Experience Tells Us What Engineering Cannot

Here at the beginning of the 21st century, as our society struggles to move beyond the information revolution into a more complete, holistic post-industrial society, I notice a regressive trend in many areas of society. Now that we have applied several different levels of technology to some of our problems, we are capable of comparing the results and making informed decisions about their relative effectiveness. In many cases, technologies and techniques that were once prematurely considered obsolete are now being reintroduced (often with modern improvements) because they have proven superior to their supposed successors. Some good examples:

  1. Streetcars
  2. Whole bean coffee
  3. Popcorn
  4. Fresh produce
  5. Windows
  6. Sidewalks

In the late 19th and early 20th century, every town that could manage it was installing an electric streetcar system. These streetcars generally ran on rails embedded in existing roads and received power either through the rails or from and overhead power grid. Electric streetcars reshaped American cities, leading to the development of some of the first real suburbs. In the 1930s and ’40s, however, practically all of these streetcar lines shut down (except for those in New Orleans and San Francisco). Their demise is closely tied to the rise of the automobile, though government tax incentives and oil company takeovers contributed. Electric streetcars were generally replaced by diesel busses that ran directly on the roads. Busses required a smaller initial investment (because they did not require the laying of rail) and their routes were more flexible. They seemed to have no downside.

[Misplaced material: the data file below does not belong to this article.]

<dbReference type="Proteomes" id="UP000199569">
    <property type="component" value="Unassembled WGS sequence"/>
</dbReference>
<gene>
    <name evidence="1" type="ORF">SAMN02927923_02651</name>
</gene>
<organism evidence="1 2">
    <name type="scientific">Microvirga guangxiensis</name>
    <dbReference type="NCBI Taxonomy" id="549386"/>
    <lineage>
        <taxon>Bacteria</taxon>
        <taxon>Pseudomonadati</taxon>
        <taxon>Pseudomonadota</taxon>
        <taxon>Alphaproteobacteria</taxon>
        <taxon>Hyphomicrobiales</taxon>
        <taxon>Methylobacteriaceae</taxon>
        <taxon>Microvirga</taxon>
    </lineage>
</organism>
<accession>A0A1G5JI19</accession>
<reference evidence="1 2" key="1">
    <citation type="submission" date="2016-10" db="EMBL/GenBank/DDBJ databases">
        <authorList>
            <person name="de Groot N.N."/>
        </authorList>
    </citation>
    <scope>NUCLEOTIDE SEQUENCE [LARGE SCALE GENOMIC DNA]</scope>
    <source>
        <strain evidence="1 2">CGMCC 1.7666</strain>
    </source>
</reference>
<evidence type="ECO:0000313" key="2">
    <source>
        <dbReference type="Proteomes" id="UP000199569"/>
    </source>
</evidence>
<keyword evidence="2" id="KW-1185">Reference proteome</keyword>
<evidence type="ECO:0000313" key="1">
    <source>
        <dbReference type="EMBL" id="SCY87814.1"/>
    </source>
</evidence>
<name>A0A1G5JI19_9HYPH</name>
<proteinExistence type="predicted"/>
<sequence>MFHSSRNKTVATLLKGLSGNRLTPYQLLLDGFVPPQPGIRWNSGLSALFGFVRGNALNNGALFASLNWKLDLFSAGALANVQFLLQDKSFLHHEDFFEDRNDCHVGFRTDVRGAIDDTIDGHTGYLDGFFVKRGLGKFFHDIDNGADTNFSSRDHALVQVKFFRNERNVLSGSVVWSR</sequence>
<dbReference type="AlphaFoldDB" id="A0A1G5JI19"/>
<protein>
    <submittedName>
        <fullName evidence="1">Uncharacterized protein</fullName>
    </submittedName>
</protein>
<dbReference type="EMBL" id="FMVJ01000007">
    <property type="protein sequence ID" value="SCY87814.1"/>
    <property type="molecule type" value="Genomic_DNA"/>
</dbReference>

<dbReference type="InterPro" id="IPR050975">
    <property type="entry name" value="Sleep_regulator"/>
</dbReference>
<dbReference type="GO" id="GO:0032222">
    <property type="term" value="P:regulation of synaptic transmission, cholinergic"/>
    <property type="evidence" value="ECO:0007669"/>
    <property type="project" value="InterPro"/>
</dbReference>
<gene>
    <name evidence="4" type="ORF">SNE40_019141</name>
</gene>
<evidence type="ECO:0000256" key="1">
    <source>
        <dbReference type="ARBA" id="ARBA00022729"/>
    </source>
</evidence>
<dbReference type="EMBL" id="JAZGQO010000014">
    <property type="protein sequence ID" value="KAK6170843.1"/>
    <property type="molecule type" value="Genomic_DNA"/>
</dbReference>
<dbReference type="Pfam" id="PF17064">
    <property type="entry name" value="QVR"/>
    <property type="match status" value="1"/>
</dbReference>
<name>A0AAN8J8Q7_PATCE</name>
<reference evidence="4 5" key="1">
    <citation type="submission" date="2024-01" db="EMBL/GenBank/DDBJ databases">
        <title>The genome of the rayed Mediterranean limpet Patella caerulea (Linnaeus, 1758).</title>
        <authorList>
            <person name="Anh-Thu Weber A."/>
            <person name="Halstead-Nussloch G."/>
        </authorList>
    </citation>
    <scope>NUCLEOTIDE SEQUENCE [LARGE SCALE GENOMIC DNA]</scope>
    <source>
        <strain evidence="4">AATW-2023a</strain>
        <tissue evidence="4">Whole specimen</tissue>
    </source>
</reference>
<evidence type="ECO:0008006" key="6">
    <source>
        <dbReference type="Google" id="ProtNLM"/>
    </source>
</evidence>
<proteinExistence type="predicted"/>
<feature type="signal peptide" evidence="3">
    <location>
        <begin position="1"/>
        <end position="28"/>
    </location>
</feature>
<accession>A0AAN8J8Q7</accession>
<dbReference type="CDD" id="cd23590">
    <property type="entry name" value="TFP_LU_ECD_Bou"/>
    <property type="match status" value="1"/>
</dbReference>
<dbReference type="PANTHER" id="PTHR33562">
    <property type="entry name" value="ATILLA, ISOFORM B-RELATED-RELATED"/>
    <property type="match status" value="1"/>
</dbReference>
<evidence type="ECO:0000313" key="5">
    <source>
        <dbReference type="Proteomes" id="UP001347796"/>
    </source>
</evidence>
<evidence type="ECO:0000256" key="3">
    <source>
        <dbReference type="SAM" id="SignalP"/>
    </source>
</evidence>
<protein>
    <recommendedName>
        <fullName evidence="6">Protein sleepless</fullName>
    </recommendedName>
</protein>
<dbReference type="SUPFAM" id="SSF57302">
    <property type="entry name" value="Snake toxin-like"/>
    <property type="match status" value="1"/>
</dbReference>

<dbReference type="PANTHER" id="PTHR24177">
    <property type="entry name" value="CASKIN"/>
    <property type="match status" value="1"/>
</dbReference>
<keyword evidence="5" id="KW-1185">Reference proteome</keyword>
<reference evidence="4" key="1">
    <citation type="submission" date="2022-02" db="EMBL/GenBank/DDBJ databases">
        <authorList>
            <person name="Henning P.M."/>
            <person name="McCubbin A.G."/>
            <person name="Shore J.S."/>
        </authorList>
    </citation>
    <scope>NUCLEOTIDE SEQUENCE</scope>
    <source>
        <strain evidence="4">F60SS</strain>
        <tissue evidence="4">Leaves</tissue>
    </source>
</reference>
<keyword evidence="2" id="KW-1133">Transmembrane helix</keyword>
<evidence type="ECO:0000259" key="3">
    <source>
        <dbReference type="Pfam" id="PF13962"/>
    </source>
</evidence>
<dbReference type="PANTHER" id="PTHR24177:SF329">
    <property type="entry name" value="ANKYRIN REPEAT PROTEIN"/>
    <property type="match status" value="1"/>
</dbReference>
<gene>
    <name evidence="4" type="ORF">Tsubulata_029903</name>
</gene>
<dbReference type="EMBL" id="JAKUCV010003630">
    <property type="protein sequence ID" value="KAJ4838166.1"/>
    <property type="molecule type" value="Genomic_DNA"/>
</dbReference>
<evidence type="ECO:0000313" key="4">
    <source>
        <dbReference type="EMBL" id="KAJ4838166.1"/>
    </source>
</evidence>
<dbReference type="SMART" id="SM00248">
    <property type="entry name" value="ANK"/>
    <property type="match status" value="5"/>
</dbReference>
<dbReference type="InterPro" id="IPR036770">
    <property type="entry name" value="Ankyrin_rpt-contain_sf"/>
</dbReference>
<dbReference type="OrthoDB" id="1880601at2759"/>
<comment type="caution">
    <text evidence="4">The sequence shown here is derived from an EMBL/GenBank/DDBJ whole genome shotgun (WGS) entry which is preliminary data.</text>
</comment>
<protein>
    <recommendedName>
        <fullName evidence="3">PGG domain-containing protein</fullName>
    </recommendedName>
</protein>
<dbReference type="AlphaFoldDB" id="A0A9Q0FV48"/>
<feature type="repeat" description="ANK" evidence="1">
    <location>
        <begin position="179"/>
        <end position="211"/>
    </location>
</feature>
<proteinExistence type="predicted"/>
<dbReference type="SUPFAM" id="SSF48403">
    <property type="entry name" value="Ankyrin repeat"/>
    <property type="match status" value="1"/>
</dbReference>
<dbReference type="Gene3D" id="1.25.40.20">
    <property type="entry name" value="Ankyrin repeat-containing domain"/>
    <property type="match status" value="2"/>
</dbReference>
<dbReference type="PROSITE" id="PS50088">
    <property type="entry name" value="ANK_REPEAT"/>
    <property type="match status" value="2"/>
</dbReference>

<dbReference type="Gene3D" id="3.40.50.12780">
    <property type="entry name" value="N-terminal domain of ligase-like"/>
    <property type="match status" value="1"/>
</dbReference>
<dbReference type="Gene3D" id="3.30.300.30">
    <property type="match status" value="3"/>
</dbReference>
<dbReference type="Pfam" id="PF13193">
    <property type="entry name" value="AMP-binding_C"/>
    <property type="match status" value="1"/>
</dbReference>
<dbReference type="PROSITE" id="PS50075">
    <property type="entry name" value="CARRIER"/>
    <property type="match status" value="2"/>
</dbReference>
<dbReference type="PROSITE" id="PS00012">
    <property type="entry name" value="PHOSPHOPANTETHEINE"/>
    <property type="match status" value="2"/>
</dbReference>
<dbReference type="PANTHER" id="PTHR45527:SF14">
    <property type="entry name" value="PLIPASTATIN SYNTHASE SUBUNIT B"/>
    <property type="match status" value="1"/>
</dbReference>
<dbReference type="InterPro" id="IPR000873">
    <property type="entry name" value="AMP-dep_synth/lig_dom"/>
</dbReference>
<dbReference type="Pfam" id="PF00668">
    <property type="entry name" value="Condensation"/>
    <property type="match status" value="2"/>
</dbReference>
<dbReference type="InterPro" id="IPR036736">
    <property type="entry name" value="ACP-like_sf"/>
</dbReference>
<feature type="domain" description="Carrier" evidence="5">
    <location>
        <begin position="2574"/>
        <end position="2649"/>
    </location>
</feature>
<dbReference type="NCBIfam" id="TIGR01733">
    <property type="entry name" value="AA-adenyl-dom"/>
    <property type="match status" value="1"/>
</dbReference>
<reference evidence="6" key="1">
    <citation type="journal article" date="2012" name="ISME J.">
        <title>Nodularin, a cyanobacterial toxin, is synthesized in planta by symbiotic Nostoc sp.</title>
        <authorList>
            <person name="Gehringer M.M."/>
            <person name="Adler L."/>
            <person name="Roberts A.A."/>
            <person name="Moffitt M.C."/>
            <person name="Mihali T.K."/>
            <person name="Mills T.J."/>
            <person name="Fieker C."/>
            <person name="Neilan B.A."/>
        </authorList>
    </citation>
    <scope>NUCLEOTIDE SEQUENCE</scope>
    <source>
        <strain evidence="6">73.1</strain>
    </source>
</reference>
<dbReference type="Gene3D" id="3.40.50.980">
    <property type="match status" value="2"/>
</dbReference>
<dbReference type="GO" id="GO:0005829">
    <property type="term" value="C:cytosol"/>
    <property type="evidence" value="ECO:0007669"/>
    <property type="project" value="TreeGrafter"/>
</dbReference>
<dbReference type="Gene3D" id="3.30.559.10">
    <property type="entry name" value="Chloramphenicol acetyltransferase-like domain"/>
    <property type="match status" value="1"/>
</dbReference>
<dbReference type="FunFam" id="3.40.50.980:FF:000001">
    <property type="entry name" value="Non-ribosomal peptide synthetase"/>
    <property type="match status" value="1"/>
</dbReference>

In very few cases did bus systems ever come close to providing functional mass transit to their cities, and most analysts assumed that their failure was due to the popularity of private autos. In 2001, however, Portland built the first modern streetcar line in the country, and its success surpassed the expectations of its most optimistic supporters. In its first year of operation, Portland’s new streetcar attracted 1.4 million riders, and the numbers increased steadily until 2009, topping out at over 4 million per year. Property values along the lines increased more than enough to pay for the initial construction. Following Portland’s lead, several other cities across the country have rushed to reinstall electric streetcars in their city cores that should have already been served by bus.

What makes streetcars so much more attractive than busses?  To be sure, their historical charm contributes to their popularity. Streetcars evoke an era before the the politics of racism and drug violence destroyed our inner cities and the reputations of their bus systems. But busses also smell like diesel, generally have high beds, and offer a rough ride on their rubber tires. In the subtle details like engine vibrations and noise, streetcars offer a much more comfortable ride. In addition, the visibility and relative permanence of streetcar rails make trip planning less daunting to riders and reassure property owners of the value of their location. An engineering analysis of the two systems would almost always favor busses, but humans are not disinterested rational decision-making commodities that need to be carted from place to place. We want a good experience; we want to enjoy what we do, even if what we do is travel to a destination. Streetcars offer a better riding experience, and that small difference seems to be just enough to convince us to get on a public transportation system instead of driving our own car.

More analysis to come on the other list items, but probably with much less narrative.

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